My personal blog, a static site built with Jekyll, is a bit of a frankenstein. I really need to write some posts that get into the dirtier details of how I’ve stitched various bits together (like webmentions, POSSE syndication, and so on). But for this installment I wanted to start with something I’m doing which I think is a bit unique.

So, backing up, as we all know, social media isn’t just about long-form articles on Medium, medium-length rants on Facebook, or short-form trollbait on Twitter. We also track what we read, what we listen to, what we watch, the games we’re playing, the exercise we engage in, the websites we’re bookmarking, and on and on. Basically, if there’s some human activity that we want to collectively experience, there’s probably a social platform somewhere.

I wanted to explore these same ideas, but in the context of my blog. First I started with replacing Goodreads. I’ve since followed that by blogging my cycling PESOS-style with Strava. In both cases I’ve used a combination of purpose built, locally hosted tools for collecting metadata, and then integrating those tools with my blog to enabling publishing the data to the world.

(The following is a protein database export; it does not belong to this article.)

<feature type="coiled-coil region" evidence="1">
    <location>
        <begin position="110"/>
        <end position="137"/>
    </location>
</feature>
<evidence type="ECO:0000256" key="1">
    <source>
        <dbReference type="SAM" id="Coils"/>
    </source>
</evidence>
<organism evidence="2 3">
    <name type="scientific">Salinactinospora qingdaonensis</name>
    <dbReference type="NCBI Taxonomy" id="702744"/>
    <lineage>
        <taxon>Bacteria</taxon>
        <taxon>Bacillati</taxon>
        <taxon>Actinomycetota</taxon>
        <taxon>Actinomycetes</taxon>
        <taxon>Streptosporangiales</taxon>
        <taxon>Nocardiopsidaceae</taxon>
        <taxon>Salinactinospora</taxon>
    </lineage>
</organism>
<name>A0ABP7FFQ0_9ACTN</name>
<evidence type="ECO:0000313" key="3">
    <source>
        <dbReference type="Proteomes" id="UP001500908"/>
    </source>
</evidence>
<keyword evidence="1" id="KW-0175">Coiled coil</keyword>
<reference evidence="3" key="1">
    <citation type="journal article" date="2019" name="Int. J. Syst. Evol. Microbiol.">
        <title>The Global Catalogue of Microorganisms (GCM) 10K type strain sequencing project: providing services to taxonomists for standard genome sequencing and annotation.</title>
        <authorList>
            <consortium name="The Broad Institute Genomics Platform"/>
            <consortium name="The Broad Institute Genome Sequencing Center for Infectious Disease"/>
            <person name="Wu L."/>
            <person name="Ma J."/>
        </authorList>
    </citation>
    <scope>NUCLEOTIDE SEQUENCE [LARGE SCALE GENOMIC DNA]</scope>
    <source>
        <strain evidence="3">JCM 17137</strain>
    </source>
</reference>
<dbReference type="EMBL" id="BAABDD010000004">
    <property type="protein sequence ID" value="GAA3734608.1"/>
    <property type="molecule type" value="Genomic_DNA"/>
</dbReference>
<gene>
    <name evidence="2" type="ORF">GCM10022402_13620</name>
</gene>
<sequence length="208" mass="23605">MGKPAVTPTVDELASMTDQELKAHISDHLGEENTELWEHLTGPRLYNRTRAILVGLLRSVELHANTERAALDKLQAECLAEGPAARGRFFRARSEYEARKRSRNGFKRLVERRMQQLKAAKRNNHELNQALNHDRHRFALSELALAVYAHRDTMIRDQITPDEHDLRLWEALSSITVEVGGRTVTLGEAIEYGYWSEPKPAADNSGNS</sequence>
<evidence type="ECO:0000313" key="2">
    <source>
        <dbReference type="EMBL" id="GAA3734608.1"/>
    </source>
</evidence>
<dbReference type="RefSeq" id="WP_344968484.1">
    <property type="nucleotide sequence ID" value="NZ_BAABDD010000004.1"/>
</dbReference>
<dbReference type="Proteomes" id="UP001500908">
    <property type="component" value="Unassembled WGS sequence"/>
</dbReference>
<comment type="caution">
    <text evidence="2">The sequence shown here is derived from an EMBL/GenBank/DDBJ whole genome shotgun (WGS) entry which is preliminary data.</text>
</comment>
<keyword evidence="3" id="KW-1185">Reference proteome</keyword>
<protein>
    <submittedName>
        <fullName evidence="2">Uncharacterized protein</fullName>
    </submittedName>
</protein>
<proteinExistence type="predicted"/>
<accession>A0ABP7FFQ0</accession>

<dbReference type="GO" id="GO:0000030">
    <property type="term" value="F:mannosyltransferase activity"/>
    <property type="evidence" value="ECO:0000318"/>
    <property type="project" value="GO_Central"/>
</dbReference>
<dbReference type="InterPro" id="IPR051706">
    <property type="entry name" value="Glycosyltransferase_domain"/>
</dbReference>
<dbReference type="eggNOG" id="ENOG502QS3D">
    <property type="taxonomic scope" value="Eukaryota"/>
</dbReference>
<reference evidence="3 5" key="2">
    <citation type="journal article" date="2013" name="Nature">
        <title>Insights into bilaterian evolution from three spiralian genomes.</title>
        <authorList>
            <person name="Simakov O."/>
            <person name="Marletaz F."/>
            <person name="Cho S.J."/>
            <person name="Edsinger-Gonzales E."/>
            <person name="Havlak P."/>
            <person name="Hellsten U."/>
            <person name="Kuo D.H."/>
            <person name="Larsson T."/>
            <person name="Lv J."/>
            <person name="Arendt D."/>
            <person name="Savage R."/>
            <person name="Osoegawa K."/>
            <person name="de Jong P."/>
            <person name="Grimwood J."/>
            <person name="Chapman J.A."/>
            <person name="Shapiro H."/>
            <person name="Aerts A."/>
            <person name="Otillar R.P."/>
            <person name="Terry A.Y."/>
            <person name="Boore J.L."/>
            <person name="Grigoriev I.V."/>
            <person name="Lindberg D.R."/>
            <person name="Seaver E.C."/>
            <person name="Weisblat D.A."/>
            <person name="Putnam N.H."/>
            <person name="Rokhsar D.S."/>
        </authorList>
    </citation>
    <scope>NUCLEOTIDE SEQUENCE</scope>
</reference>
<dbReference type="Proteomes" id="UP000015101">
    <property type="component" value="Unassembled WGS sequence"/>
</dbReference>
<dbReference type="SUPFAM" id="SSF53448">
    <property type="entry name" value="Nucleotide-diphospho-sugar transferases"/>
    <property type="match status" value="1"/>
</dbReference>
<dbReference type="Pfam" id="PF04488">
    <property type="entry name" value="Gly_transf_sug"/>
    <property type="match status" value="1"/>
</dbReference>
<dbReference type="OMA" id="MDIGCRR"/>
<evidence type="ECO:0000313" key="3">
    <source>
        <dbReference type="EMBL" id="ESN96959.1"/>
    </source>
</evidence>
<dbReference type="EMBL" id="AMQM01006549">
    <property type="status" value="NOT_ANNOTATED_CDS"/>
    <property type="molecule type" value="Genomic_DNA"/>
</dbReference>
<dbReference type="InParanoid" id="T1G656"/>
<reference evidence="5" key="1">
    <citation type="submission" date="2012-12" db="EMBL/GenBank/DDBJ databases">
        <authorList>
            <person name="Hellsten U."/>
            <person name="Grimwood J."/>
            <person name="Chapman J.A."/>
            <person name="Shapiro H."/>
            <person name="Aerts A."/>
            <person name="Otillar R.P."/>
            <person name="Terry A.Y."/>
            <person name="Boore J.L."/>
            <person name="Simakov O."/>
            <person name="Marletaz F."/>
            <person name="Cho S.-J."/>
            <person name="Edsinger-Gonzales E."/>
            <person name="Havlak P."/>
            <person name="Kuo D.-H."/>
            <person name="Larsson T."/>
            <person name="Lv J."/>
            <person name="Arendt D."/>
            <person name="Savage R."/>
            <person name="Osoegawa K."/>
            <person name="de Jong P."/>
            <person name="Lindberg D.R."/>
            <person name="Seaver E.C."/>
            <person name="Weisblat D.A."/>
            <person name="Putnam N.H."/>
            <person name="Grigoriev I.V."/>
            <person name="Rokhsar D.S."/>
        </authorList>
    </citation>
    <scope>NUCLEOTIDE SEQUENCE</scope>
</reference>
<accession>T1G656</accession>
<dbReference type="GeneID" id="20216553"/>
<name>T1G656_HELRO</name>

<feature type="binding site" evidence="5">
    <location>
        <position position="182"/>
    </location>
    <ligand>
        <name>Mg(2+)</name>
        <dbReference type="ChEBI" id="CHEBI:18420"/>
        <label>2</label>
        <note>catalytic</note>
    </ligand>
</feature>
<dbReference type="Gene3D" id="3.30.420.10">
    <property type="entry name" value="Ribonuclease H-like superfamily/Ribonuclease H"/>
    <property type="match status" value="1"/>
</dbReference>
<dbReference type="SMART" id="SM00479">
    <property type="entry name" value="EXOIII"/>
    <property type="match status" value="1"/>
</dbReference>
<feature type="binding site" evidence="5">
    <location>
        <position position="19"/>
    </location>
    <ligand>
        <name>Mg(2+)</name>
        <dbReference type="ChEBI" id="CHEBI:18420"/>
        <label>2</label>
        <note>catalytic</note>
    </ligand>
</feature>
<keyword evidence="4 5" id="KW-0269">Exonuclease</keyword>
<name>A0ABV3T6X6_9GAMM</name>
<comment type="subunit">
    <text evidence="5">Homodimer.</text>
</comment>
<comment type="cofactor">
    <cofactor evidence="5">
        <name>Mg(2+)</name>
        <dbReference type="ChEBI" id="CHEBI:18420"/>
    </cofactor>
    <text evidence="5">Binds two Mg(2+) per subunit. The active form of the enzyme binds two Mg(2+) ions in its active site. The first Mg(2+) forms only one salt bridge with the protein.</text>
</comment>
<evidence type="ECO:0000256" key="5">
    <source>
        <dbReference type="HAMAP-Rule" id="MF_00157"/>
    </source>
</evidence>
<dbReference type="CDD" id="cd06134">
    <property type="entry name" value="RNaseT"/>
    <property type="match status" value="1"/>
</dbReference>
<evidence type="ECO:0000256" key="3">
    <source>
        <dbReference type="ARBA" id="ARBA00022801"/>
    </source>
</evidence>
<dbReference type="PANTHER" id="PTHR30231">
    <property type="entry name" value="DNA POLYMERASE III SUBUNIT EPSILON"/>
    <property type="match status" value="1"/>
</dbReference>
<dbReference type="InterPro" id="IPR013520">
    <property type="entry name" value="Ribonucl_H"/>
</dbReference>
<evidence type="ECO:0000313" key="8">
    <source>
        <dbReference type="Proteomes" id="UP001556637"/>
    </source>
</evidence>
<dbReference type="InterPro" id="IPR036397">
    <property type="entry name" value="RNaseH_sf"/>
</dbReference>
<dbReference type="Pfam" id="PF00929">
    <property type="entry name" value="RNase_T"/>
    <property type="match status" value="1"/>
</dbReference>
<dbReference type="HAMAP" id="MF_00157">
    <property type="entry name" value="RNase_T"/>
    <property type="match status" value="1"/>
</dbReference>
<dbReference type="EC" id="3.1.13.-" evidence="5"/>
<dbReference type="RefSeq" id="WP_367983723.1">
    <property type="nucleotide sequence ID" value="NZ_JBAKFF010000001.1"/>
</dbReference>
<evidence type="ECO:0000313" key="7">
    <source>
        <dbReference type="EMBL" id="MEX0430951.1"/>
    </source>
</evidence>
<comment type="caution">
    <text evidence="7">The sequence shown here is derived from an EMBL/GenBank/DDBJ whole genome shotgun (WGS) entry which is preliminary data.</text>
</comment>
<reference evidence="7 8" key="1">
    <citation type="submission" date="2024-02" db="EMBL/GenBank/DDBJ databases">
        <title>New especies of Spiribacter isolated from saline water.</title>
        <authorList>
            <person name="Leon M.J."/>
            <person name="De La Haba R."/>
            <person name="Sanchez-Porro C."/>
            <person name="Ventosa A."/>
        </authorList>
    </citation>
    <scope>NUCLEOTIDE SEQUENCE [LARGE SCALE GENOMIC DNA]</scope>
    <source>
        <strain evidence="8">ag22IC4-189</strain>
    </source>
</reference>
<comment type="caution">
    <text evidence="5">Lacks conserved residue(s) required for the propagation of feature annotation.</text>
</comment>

I won’t claim this is a friction-free approach. But it’s working pretty well for me, so I figured it was worth sharing!

Effective book blogging requires solving a few problems:

1. Sourcing and storing book covers for use in posts
2. Storing metadata for books, including author, title, series, book number, and so forth
3. Storing and publishing status updates
4. Storing and publishing reviews

I’ve long been a user of Calibre, although it’s primary uses have been in managing and converting ebooks and, more recently, converting content from Wallabag and tt-rss into electronic newspapers for offline reading on my Kindle (which deserves its own post, as it’s absolutely magical!)